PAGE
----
Pink, the new synthetic opioid, is not only gaining in popularity, but in 46 states, it is still legal to be delivered directly to your home for less money that heroin or Oxycodone. But Pink, also known as U-47700, is eight times stronger than heroin, is finding its way into the hands of children, and it can be lethal if just touched to the skin. The drug has already been responsible for several deaths.
Pink is part of a new breed of synthetic drugs, like Flakka or bath salts, that is staying just ahead of new laws, according to The Inquisitr. But while Pink is a depressant, Flakka is a stimulant that makes the heart beat faster and causes the user to exhibit superhuman strength and erratic behavior. It also causes paranoia, sweating, and potentially hallucinations. The main ingredient in Flakka was banned in 2014, and is ripe for abuse.
Recently, in Park City, Utah, two 13 year old boys died within two days of each other from an overdose of Pink that was delivered to their homes through the mail. The boys, Ryan Ainsworth and his best friend Grant Seaver, passed away after ordering and using the drug Pink. The boys had heard about Pink through social media on Snapchat, says NBC News.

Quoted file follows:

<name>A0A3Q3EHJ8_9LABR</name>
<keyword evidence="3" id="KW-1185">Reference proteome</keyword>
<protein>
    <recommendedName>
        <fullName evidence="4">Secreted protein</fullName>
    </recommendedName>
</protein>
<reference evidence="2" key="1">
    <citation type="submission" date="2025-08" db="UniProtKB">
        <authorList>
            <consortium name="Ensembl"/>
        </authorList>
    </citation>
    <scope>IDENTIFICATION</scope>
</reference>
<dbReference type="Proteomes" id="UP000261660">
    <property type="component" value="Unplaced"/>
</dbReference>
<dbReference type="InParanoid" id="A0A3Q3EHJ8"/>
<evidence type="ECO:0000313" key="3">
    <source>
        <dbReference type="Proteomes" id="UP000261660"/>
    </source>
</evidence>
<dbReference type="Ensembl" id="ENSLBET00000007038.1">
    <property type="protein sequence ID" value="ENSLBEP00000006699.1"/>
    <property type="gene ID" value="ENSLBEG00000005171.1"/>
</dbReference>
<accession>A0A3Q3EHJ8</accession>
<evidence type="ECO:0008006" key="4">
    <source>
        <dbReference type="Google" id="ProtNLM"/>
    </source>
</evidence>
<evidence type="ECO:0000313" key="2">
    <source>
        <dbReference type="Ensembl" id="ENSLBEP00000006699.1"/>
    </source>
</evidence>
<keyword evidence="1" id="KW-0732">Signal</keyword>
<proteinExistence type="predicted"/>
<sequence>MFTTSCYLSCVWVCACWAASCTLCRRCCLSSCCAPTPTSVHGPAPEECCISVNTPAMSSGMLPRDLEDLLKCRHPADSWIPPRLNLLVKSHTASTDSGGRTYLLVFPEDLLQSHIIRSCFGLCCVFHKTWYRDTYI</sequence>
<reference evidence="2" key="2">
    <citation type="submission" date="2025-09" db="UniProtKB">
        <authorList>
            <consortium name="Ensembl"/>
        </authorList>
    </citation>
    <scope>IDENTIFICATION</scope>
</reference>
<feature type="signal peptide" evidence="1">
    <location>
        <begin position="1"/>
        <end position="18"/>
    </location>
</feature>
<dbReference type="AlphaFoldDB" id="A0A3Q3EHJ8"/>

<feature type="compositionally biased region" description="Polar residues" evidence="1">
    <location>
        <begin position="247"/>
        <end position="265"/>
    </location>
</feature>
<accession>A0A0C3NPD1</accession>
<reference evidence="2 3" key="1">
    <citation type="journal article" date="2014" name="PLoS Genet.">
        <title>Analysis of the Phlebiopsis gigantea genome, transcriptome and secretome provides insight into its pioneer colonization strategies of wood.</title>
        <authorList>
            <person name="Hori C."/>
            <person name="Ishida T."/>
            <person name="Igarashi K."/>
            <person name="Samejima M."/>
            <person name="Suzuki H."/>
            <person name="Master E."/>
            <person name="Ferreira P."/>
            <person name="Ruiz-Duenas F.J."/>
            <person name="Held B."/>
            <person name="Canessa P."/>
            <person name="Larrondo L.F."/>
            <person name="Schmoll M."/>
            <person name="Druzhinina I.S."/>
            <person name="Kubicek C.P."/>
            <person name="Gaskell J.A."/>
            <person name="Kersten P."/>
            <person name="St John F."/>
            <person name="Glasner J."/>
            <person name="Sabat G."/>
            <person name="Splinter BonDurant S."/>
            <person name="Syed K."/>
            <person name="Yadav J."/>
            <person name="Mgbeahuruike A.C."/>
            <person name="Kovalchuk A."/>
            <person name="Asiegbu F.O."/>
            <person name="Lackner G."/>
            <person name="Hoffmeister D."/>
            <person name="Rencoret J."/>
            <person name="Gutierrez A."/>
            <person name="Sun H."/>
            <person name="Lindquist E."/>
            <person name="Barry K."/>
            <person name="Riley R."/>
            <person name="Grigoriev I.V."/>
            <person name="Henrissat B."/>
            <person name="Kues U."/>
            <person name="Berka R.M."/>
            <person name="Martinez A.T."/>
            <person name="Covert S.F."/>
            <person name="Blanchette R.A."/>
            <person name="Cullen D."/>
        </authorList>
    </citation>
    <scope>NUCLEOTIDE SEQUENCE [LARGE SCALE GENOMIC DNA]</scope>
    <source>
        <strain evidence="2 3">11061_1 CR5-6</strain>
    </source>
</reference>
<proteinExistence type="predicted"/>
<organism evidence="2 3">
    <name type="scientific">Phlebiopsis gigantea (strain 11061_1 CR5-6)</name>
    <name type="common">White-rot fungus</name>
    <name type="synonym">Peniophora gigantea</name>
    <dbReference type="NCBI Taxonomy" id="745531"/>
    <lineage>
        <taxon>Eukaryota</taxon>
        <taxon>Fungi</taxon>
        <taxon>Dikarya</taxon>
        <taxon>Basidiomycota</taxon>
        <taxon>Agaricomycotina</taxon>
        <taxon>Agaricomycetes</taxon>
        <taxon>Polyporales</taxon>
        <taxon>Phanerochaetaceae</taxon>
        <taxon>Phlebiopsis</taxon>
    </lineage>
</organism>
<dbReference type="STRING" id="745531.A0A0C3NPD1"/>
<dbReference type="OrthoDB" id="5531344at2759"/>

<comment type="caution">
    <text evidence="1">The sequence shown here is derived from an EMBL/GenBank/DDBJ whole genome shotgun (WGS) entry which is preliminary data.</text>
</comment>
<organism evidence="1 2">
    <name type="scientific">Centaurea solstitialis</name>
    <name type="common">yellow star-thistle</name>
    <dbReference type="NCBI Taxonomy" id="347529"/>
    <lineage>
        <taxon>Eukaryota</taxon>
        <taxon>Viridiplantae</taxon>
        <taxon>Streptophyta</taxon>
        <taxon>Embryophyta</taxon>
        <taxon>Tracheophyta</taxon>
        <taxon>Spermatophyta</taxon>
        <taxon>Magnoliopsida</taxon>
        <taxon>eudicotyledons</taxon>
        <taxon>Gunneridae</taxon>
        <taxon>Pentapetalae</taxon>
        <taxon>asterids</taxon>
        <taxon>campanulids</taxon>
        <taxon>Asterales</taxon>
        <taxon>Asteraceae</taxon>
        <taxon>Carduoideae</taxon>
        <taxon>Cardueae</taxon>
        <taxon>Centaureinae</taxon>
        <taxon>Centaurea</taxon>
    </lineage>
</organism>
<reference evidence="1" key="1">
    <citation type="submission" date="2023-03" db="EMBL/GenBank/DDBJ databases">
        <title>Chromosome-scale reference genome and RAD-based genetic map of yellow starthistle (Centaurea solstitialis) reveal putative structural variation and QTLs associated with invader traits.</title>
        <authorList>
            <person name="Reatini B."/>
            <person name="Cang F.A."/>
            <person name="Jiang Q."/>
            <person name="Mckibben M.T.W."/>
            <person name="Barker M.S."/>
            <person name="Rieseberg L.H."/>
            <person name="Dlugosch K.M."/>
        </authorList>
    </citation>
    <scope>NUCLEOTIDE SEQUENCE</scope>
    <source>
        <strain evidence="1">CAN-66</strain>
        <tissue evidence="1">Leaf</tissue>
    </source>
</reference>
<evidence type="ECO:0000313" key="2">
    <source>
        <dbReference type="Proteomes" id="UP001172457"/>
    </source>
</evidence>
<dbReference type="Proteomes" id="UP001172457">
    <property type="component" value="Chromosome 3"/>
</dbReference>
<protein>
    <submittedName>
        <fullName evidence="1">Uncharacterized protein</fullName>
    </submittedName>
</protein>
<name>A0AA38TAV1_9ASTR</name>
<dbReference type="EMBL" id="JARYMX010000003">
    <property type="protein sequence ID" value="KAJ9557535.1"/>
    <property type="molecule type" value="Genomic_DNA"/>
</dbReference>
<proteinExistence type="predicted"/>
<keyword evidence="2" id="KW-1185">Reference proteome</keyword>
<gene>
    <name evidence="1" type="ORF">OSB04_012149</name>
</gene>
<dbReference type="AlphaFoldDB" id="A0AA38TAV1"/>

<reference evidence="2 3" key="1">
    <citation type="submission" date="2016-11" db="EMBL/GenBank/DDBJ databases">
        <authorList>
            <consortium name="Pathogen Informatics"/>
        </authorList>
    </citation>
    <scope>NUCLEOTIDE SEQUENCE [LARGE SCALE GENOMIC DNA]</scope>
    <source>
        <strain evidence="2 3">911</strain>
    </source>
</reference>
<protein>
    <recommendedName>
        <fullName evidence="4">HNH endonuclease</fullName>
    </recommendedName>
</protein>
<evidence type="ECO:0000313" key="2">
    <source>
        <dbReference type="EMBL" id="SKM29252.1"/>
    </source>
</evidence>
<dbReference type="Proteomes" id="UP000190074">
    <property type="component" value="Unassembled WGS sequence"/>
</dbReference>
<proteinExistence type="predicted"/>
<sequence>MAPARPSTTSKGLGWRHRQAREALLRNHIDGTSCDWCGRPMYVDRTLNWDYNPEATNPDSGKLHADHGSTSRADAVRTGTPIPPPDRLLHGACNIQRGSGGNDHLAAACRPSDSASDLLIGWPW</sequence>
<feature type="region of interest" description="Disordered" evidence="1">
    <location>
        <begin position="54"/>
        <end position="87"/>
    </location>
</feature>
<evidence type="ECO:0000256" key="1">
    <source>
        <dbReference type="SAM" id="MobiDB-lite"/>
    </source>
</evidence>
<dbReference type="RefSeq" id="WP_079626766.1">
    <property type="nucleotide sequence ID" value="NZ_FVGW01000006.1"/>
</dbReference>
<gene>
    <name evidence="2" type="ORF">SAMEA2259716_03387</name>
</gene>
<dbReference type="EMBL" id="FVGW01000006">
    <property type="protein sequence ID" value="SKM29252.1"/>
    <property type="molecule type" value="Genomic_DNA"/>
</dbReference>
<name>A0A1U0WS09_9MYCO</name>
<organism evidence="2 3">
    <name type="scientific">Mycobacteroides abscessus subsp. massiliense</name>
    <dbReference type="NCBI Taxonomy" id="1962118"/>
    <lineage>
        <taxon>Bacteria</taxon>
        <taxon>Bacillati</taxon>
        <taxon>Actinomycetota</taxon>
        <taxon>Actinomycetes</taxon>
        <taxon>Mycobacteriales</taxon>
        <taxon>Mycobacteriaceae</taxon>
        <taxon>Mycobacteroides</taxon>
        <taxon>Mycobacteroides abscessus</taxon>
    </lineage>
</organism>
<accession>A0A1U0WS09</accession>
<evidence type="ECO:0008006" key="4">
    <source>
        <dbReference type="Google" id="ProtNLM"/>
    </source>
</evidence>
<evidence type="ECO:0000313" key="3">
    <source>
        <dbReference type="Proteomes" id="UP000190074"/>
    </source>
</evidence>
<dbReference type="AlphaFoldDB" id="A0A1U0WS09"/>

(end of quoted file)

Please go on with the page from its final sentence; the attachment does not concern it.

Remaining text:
Park City Police Chief Wade Carpenter says that access to Pink is far too easy.
“This stuff is so powerful that if you touch it, you could go into cardiac arrest. The problem is if you have a credit card and a cell phone, you have access to it.”
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The FDA is sharing a description of Pink, which can come in a variety of forms.
“Pink, better known by chemists as U-47700, is eight times stronger than heroin, and is part of a family of deadly synthetic opioids, all of them more powerful than heroin, that includes ifentanyl, carfentanil and furanyl fentanyl. By themselves or mixed with other drugs, in forms ranging from pills to powder to mists, they’re killing thousands of people across the country, say law enforcement and health officials. The powerful, ersatz opioids are part of a surge of synthetic drugs, including bath salts and mock-ups of ecstasy, being shipped into the U.S. from China and other nations.”
Ordering Pink is as easy as going online and searching Google, but only four states — Florida, Ohio, Wyoming and Georgia — have passed laws to make the drug illegal.
The police investigation is underway in Park City, Utah to find out how the drug Pink got into the hands of the two 13-year-olds, says the Salt Lake City Tribune. For now, police say that they believe the drug was mailed from China to a teenaged female who said it was shipped to her home because the friend who ordered it has his mail searched for drugs by his parents. After delivering the Pink to the boy in his late teens who had placed the order, that boy gave it to the two younger boys who were found dead.
The DEA has been looking into classifying Pink as an illegal substance throughout the country.
“On Sept. 7, the Drug Enforcement Administration (DEA) announced it was temporarily classifying U-47700 as an illegal Schedule 1 drug ‘to avoid an imminent hazard to the public safety;.”
The DEA defines Schedule 1 drugs as substances or chemicals with no specific medical use and a high probability of abuse.
Have you seen ads for Pink online?
[Featured Image by Henry Guttmann/Getty Images]